While cataract surgery by itself has a certain hypotensive effect, it is modest, often not allowing for topical therapy discontinuation.4 Recently, novel minimally invasive glaucoma surgeries (MIGS) have been developed. MIGS comprise a group of surgical procedures that preferably share the following properties: (1) ab interno approach; (2) minimal disruption of normal anatomo-physiology; (3) excellent safety profile; (4) moderate IOP reduction; and (5) rapid patient recovery.5 Most of these techniques are based on the introduction of small implants or goniotomies at the same time as the cataract surgery (phaco-MIGS).6 Trabecular MIGS are those that attempt to increase physiological aqueous humor flow by overcoming SC resistance as with iStent™ and iStent inject™ (Glaukos Corporation, San Clemente, California, USA) and with dilating devices such us the Hydrus microstent™ (Ivantis Inc., Irvine, California, USA). Goniotomy approaches involve cutting, tearing or attempting to remove a portion of the TM.

Among the trabecular MIGS, excimer laser trabeculostomy (ELT) is an implant-free microablative ab-interno procedure that uses ultraviolet cold laser energy to create permanent perforations over the iridocorneal angle, selectively ablating multifocal areas of the TM and SC inner wall,7 thus creating direct communication between the anterior chamber (AC) and collector channels (CC) (Fig. 1). Excimer ablative technology is less traumatic to tissue with less inflammation, which might result in greater effect persistence.8

Fig. 1.

EVP (episcleral venous pressure). (a) Schlemm canal anatomy in a normal eye, TM (trabecular meshwork), JCT (juxtacanalicular trabeculum), SS (scleral spur). (b) High resistance in TM and JCT with SC diameter reduction in an OAG patient. (c) Blood reflux may appear in SC during induced intraocular hypotension. (d) TM and JCT removal after ELT, a permanent and direct communication is created between anterior chamber and collector channels. IOP: intraocular pressure; EVP: episcleral venous pressure; TM: trabecular meshwork; JCT: juxtacanalicular trabeculum; SS: scleral spur; ELT: excimer laser trabeculostomy; SC: Schlemm canal.

(0.64MB).

The aim of this study is to show our experience with this evolving procedure and analyze its safety and efficacy in a real world clinical setting.

Patients and methodsStudy design

This is a retrospective interventional study that evaluated combined phacoemulsification (phaco) and ELT (ExTra Laser, MLase, AG, Germering, Germany) surgeries performed consecutively at the University Hospital of Albacete Glaucoma Department from October 28th 2017 to January 31st 2019. The device received CE marking in Europe in 2014 and at the time of this study had not been cleared for sale by the US Food and Drug Administration (FDA). Institutional ethical approval cor this study was obtained through the University Hospital of Albacete Research Committee (number 2018/12/144). All study procedures adhered to the Declaration of Helsinki for research involving humans, and written informed consent was obtained from all the study participants.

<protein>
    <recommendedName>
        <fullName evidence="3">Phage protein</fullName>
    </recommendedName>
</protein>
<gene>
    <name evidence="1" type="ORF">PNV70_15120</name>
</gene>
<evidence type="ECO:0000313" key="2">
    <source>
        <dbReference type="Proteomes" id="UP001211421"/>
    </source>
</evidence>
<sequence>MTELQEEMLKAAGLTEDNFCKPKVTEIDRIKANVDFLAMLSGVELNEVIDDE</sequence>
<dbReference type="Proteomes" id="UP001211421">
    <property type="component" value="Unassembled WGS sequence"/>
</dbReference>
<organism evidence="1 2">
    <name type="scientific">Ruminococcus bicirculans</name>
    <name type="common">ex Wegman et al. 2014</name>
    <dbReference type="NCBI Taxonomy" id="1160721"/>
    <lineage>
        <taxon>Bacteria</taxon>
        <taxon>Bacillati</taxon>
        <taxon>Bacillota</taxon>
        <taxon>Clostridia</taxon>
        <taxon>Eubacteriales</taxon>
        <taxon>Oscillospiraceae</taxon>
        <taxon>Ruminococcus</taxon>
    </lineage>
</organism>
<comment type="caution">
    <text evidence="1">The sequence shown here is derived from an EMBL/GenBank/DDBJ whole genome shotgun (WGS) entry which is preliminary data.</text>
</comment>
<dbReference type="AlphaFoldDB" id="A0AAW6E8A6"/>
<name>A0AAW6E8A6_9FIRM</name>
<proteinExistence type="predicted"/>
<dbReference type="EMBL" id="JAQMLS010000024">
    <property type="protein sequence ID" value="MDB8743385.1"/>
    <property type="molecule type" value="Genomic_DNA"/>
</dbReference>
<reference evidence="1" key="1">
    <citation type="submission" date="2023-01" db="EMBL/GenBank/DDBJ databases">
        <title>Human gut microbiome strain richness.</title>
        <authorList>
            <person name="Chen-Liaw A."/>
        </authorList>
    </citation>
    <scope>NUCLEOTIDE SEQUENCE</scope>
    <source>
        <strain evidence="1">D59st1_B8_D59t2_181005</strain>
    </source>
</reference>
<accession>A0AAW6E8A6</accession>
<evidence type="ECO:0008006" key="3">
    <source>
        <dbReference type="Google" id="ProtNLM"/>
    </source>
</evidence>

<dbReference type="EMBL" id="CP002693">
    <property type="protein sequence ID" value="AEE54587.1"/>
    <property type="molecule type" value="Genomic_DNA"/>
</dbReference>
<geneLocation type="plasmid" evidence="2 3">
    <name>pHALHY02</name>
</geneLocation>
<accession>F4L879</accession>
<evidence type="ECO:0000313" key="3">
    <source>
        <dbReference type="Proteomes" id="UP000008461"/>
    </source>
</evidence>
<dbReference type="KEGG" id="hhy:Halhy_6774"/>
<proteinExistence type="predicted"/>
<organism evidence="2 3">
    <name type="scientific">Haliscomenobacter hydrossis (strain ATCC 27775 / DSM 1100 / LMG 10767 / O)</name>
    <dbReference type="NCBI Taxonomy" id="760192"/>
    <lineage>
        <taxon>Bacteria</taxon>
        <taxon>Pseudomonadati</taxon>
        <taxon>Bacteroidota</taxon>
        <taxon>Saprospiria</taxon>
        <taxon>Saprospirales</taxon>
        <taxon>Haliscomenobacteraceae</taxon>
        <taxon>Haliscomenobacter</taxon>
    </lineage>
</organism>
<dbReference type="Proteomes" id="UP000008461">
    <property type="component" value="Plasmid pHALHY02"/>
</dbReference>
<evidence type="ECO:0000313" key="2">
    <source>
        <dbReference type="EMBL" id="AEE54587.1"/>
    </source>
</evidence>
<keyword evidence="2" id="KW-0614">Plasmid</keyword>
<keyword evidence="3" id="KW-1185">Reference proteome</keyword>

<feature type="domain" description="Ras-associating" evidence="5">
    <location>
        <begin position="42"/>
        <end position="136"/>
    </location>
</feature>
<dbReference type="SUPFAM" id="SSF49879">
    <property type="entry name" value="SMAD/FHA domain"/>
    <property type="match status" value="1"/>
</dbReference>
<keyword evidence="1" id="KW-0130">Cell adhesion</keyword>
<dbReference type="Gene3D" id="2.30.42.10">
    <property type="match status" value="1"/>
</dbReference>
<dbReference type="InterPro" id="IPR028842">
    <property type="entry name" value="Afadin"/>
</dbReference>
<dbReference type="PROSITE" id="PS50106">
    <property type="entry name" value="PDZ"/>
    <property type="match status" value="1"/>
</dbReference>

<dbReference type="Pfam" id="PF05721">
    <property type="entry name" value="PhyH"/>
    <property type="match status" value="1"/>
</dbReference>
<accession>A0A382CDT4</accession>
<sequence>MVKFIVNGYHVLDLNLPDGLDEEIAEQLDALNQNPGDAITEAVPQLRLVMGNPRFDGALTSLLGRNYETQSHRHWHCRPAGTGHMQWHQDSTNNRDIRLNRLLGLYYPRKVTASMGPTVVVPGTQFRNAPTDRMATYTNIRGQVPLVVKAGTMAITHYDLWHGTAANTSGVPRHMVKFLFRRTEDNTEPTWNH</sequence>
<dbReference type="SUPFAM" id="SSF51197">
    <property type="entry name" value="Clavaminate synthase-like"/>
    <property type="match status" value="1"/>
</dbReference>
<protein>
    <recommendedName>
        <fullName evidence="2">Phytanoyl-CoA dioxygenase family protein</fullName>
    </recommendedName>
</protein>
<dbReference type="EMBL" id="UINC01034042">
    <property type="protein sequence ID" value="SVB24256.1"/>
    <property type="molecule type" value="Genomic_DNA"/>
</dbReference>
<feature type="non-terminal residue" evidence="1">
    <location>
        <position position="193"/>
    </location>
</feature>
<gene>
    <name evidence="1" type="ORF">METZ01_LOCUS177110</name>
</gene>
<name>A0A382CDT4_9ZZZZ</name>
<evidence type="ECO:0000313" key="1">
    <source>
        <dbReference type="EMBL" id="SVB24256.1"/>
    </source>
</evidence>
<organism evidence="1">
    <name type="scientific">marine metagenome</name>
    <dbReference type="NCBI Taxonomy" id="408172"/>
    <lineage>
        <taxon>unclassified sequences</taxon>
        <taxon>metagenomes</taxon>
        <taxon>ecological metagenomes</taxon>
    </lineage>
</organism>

Inclusion and exclusion criteria

First six ELT surgeries performed were excluded as they were considered within the learning curve. After these, consecutive patients aged 18 years or older with a diagnosis of mild to moderate open-angle glaucoma (visual field [VF] mean deviation [MD] not greater than −12dB according to the Hodapp-Parrish-Anderson glaucoma severity classification system)9 and a concurrent cataract were included. Patients were enrolled in the study if they had visually significant cataract and if their IOP was above target or if there was glaucomatous progression in their VF.

Exclusion criteria were a diagnosis of ocular hypertension (elevated IOP without glaucomatous optic disc or VF changes) and those patients with prior argon trabeculoplasty or glaucoma surgery, less than 3 months of follow-up, neovascular glaucoma or narrow angles (Shaffer grade of less than 3 preoperatively).

Preoperative assessment

Preoperatively, patient demographics including age, gender, eye laterality, glaucoma severity, last recorded non-medicated IOP, preoperative IOP (with or without treatment, i.e., baseline IOP), number of glaucoma medications and biometric axial length (IOLMaster 500, Carl Zeiss Meditec AG, Jena, Germany) were recorded.

ELT ExTraLaser and single-use ELT Fido Probe

ELT is performed using a short-pulsed (20Hz, 60–120ns) 308nm xenon chloride (XeCl) excimer laser, which delivers photoablative energy (1.27–1.31mJ) to precisely remove the tissue obstructing aqueous outflow with minimal thermal damage to adjacent tissue. The ELT “Fido” is a single-use fiberoptic probe with a metallic 65° angled tip of 500μm outer diameter and 210-μm fiber core diameter, designed to optimize contact with the trabecular meshwork (Fig. 2). The console program allows 10 laser discharges (shots) to be performed for each probe, after which the probe is discarded.

Fig. 2.

The ExTra ELT yellow Fido fiberoptic, with a 500-μm outer diameter. The magnified view shows the metallic 65-degree angulated tip.

(0.07MB).
Surgical technique